Thursday, October 08, 2020

The Easy Interval Method

Back in July of 2017 I wrote a blog post about my discovery of the Verheul method of training for running, following up with further posts about my experiences training this way. Last Christmas I received a book — Easy Interval Method by Klaas Lok (one of Verheul's original pupils). I was excited to read the book and find out if I'd been doing Verheul training correctly back in 2017.

The book has many examples of runners who improved and ran successfully using the Easy Interval Method, from 'average' club runners to Olympic and World Champions. An example of the former is Bertrand Maas who improved his 10k from 52 minutes to 44:21 and half marathon from 2 hours to 1:47 — of the latter there is Faith Kipyegon (gold in the 1500m at Rio) and Geoffrey Kirui (26:55 10k and World Marathon Champion in 2017), both coached by Piet de Peuter in Kenya. There are examples of Masters runners such as John van der Wansem who switched from high mileage (Lydiard style) training to the Easy Interval Method at the age of 35. John ran 14:21.6 for 5000m as a 40+ runner and 31:49 for 10k at the age of 51.

For ACT Masters runners, track racing has commenced again (there have been no Covid-19 cases in the ACT for a number of weeks). Last Thursday night I ran the 3000m with no expectations besides putting in a solid effort. I found myself racing Roger and Thea in the early laps. After 1k I passed Rog and tried to keep the gap to Helen ahead from growing larger. This was a successful strategy and I placed 10th in 14:52.16, with Helen running 14:36.58. The winner (M30) Adrian ran 9:22! I will continue to race on the track for the remainder of 2020 with perhaps a parkrun 5k if we get started again (Tasmania is starting on October 17 so it's likely we won't be far behind).


Easy Interval Method book by Klaas Lok (available on Amazon)

7 comments:

TokyoRacer said...

Hi Ewen. I recall that you were using that training method, and I'm sure it's a good one. I'm not so sure, though, that those examples prove your case. A 52-minute runner who starts training harder, no matter what the method, will probably be able to get down to 44 minutes. And high mileage is almost certainly not the best training method for 5 and 10K. So I think a more scientific approach is necessary to actually prove the case for this method.

Anonymous said...

Great review, so you've been running with the method for three years? What schedule do you follow?

Ewen said...

Hi Bob. I haven't been disciplined enough to follow the schedules exactly, but use the 'method' for my interval training. There are other examples on the EIM website and I think it can be a good low mileage method for masters runners who want to try something different. Geoffrey Kirui only ran up to 120 km per week prior to his marathon, with four 30 km runs.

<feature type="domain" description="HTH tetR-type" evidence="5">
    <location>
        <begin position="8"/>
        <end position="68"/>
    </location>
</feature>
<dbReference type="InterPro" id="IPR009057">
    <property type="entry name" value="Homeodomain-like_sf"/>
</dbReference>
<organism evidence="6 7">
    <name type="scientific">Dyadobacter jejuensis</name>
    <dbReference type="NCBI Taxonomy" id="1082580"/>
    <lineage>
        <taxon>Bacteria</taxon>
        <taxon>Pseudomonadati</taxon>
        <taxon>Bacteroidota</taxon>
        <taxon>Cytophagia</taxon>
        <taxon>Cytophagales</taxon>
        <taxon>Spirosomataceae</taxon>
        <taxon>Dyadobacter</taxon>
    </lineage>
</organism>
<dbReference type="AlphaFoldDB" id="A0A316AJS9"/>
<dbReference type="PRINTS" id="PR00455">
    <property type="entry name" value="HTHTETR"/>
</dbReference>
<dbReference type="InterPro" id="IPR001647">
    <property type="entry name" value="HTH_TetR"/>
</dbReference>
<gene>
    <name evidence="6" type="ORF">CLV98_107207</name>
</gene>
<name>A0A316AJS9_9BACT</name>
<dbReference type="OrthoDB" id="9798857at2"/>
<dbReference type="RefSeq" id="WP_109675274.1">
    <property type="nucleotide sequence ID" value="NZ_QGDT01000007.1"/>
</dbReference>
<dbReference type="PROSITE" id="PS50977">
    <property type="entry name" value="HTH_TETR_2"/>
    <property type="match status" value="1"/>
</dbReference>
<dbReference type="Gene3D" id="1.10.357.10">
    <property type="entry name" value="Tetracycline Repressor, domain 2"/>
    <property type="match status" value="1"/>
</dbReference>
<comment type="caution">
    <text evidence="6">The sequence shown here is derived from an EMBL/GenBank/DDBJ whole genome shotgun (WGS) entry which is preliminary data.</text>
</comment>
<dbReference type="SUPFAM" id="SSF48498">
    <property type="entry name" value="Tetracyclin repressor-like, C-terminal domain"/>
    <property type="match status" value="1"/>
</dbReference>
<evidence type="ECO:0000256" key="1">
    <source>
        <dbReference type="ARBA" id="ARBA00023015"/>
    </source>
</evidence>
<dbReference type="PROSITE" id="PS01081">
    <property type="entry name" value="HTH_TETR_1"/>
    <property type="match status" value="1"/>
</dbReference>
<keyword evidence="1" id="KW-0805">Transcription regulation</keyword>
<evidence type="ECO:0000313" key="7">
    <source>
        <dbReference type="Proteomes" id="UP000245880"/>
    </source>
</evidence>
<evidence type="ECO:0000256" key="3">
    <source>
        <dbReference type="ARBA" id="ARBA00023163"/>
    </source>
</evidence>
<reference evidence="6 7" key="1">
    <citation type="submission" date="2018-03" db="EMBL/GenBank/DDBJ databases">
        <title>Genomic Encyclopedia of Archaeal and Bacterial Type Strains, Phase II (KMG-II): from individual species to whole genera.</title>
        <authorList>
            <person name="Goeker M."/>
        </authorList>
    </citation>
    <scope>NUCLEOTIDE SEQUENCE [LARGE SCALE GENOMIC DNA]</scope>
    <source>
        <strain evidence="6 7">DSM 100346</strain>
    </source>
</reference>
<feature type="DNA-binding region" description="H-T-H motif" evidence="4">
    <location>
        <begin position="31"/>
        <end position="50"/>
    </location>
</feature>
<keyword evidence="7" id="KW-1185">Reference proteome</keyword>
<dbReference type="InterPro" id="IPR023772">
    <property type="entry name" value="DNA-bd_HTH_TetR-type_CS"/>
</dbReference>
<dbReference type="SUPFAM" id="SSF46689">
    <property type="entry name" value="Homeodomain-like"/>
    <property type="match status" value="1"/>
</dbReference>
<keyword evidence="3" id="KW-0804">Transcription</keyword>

Hi Anonymous, no, I haven't been exactly using the method for 3 years, just experimented with it on and off. I followed the 6 runs per week schedules from December 2019, coming back from a calf injury and was happy with my 25:38 5k in July, running/walking around 50 to 60 km per week.

canute1 said...

It is great that you are running well, and that the Verheul method has suited you. It sounds as if you have applied it in a relaxed manner. I disagree with Verheul about the lack of training benefit from high intensity intervals, but accept that HIIT is potentially riskier and demands more careful monitoring of the need for recovery. Furthermore, I am a believer in variation of training and periodization. I think that interposing several months, perhaps even as much as a year, of Verheul training in a long term campaign is likely to help keep the mind and body fresh and resilient.

Niffy Nev said...

Hi Ewen, great to see you at the track. I didn't expect that I would have missed track so much after 12 years of just doing long distance runs. Best of all I got a real buzz after running (ha, ha) the 400m. Stick with a method that works for you; good on you. I too have revised my approach to training after injuries and ageing. I would list enjoyment as my first goal. Cheers, Nev.

Jog said...

Great to see you back doing more experimenting with your running Ewen & blogging again! You've inspired me to revive my Jog's Blog. It's been 4+ years!! Stay tuned .... :)

Ewen said...

Thanks for your comment Canute and good to hear from you again. That's a good point about keeping both mind and body fresh. Variety is the spice of life!

Yes, good to see you too Nev (looking good!). Same here re enjoyment; if it's not fun, why do it?

Thanks for reading Jog! Looking forward to reading your first post of the new era.